Connecting Regions of Asia.

Tea in no-mans land ? 

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State-owned Tripura Tea Development Corporation (TTDC) is planning tea plantations in the no-mans land all along the state’s 839 kms border with Bangladesh.

Large fertile tracts of the no-mans land on this border stretch is cultivated by Indian farmers but Bangladeshis often take away the harvest stealthily at night .

“They can take away paddy or vegetables but they cannot take away tea leaves because that needs processing in factories. There are no tea factories on the border ,” said TTDC chairman Santosh Saha. 

When asked about possible security objections from BSF , Saha said tea bushes are low plants which will not hinder line of sight for vigil by  the border guards.

” I know we can’t plant croos because they will be stolen and big trees which will obstruct the visibility by BSF. Tea bushes are low and they ( Bangladeshis ) can’t steal it because there’s no factory on the border to use them,” Saha told Southasian Monitor.com

He said about 300 kms of the border with the Chittagong Hill Tracts of Bangladesh may be difficult to plant tea .

“But even if we can plant tea on the no-mans land along 500 kms with Bangladesh’s plainland areas like Sylhet, Noakhali, Comilla and Chittagong, we are talking of thousands of hectares of tea plantation,” said Santosh Saha.

Tripura is hard pressed to find arable land for cultivation because two-thirds of the state’s land area is hilly and undulating, he said.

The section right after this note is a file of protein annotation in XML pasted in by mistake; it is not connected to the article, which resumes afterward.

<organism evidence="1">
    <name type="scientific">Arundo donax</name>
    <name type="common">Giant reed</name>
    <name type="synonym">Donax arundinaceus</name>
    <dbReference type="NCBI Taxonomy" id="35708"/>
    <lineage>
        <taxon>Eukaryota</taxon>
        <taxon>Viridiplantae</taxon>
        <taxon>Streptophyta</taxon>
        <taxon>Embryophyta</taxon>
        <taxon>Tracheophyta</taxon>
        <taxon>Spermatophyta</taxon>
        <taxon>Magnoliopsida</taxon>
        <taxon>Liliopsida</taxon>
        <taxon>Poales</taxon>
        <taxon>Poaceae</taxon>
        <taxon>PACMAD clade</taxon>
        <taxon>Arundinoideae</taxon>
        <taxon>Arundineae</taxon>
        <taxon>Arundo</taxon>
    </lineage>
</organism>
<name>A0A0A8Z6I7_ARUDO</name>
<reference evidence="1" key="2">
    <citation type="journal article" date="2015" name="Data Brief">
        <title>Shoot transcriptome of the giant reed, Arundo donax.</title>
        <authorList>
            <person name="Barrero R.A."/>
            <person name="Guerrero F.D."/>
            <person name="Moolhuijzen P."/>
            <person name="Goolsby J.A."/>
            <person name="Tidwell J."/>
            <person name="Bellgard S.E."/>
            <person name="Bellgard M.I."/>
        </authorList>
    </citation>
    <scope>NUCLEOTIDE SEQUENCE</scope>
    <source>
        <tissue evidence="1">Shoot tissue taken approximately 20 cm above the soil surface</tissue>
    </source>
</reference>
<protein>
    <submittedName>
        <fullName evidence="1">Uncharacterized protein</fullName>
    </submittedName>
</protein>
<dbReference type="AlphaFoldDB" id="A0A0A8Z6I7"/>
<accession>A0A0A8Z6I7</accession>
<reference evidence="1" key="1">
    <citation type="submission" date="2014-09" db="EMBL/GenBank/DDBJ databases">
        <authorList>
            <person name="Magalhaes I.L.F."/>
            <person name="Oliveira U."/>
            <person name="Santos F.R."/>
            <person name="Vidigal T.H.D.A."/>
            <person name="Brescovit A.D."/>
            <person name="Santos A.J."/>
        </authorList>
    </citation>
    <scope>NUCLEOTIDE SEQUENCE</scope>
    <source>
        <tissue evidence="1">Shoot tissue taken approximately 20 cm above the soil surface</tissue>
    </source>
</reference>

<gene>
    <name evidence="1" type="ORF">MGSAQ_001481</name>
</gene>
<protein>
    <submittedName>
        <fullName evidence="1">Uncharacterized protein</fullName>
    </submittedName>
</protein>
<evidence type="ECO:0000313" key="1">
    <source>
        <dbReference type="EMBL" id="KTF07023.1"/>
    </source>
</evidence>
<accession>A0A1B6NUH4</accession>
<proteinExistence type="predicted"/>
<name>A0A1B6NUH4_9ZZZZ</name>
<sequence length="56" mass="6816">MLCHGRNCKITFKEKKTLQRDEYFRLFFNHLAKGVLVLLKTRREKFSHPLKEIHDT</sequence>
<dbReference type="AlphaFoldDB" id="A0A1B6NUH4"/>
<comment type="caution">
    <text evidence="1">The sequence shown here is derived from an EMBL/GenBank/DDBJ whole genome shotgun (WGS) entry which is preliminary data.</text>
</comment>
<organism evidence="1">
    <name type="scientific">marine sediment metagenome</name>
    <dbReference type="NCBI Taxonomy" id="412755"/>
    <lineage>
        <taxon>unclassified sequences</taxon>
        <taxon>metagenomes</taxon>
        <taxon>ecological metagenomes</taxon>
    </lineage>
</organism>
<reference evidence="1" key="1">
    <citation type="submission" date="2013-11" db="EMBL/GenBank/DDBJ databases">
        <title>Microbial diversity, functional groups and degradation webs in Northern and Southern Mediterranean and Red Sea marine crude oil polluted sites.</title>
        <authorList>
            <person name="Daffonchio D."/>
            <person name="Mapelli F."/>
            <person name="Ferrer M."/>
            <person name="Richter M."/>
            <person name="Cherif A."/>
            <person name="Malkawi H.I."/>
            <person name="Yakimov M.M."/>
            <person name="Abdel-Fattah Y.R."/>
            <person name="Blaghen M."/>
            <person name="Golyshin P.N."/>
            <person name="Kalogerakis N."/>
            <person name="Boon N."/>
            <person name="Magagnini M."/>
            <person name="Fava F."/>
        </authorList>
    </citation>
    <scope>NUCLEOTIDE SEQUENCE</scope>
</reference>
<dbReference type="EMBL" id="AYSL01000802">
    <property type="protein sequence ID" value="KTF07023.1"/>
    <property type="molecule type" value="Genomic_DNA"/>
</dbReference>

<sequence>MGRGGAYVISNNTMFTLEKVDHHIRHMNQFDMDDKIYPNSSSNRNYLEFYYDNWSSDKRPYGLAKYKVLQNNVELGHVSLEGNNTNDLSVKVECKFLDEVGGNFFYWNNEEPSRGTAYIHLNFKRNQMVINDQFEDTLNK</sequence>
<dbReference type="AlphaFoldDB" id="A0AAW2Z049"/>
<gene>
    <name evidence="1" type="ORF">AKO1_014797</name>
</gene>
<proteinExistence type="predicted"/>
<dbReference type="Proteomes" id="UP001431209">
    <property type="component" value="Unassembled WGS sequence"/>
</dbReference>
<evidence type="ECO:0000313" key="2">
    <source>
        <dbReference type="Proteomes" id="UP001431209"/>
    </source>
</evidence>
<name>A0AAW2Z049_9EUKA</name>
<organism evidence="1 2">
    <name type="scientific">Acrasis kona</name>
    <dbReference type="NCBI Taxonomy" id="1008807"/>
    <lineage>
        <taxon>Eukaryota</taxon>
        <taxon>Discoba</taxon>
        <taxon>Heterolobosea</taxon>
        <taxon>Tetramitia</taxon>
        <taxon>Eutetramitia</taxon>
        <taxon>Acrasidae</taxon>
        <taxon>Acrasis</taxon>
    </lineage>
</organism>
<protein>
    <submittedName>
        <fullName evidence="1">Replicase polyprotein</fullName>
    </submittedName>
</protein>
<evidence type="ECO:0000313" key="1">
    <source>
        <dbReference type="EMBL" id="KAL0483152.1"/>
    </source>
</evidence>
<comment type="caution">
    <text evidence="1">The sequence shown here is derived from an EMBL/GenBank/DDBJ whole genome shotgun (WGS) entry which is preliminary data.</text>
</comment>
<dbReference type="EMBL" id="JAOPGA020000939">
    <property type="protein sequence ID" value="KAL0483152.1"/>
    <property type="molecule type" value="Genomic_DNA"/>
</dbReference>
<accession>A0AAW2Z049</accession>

TTDC will soon seek necessary clearences from relevant authorities  and set up panchayat level cooperatives to plant tea on noman’s land, he disclosed.

Saha said much of this tea may be finally exported to Bangladesh where there is a shortfall of 6.5 million kgs of made tea  in the domestic market .

” This is the nearest foreign market for us and can get our growers better price than they get in tea auctions in Guwahati and Calcutta,” he said.” Our chief minister has proposed export of Tripura tea to Bangladesh.” 

” The relation between the two leaders are like mother and son.”

Biplab Deb has opposed extending the NRC to Tripura in BJP party forums and said implementation of Citizenship Amendment Act was needless in Tripura because Tripura was the only state in India where citizenship cards have been issued to all citizens for the last sixty years.

The Tripura chief minister has his roots in Chandpur in Bangladesh and a part of his extended family is still there.

In a recent seminar in Assam capital Guwahati , Bangladesh commerce minister Tipu Munshi said ‘Deb’s body is in India but his heart is in Bangladesh.’

When asked if he was embarassed by the comment made before an Assamese audience , Deb was unfazed.

” I advocate the best of relations with Bangladesh because it will not only benefit Tripura but the whole of Northeast because our access to sea lies through Bangladesh and without that we cannot prosper,” Deb told Southasian Monitor on Dec 28 on the sidelines of the popular Padma-Gomati festival organised by Vanguard TV channel in Agartala to promote better understanding between Tripura and Bangladesh.

” Can India get a better friend than Sheikh Hasina and her Awami League ?” Deb said.

He said PM Modi was keen to settle the Teesta river water sharing deal with Bangladesh but West Bengal chief minister Mamata Banerji was playing spoilsport.

” If she does not create problems, this deal can be done when Modiji visits Bangladesh this summer for Bangabandhu anniversary.  The draft has been ready since 2009 but Mamata has been raising ever new issues like giving water from other rivers,” Biplab Deb said.

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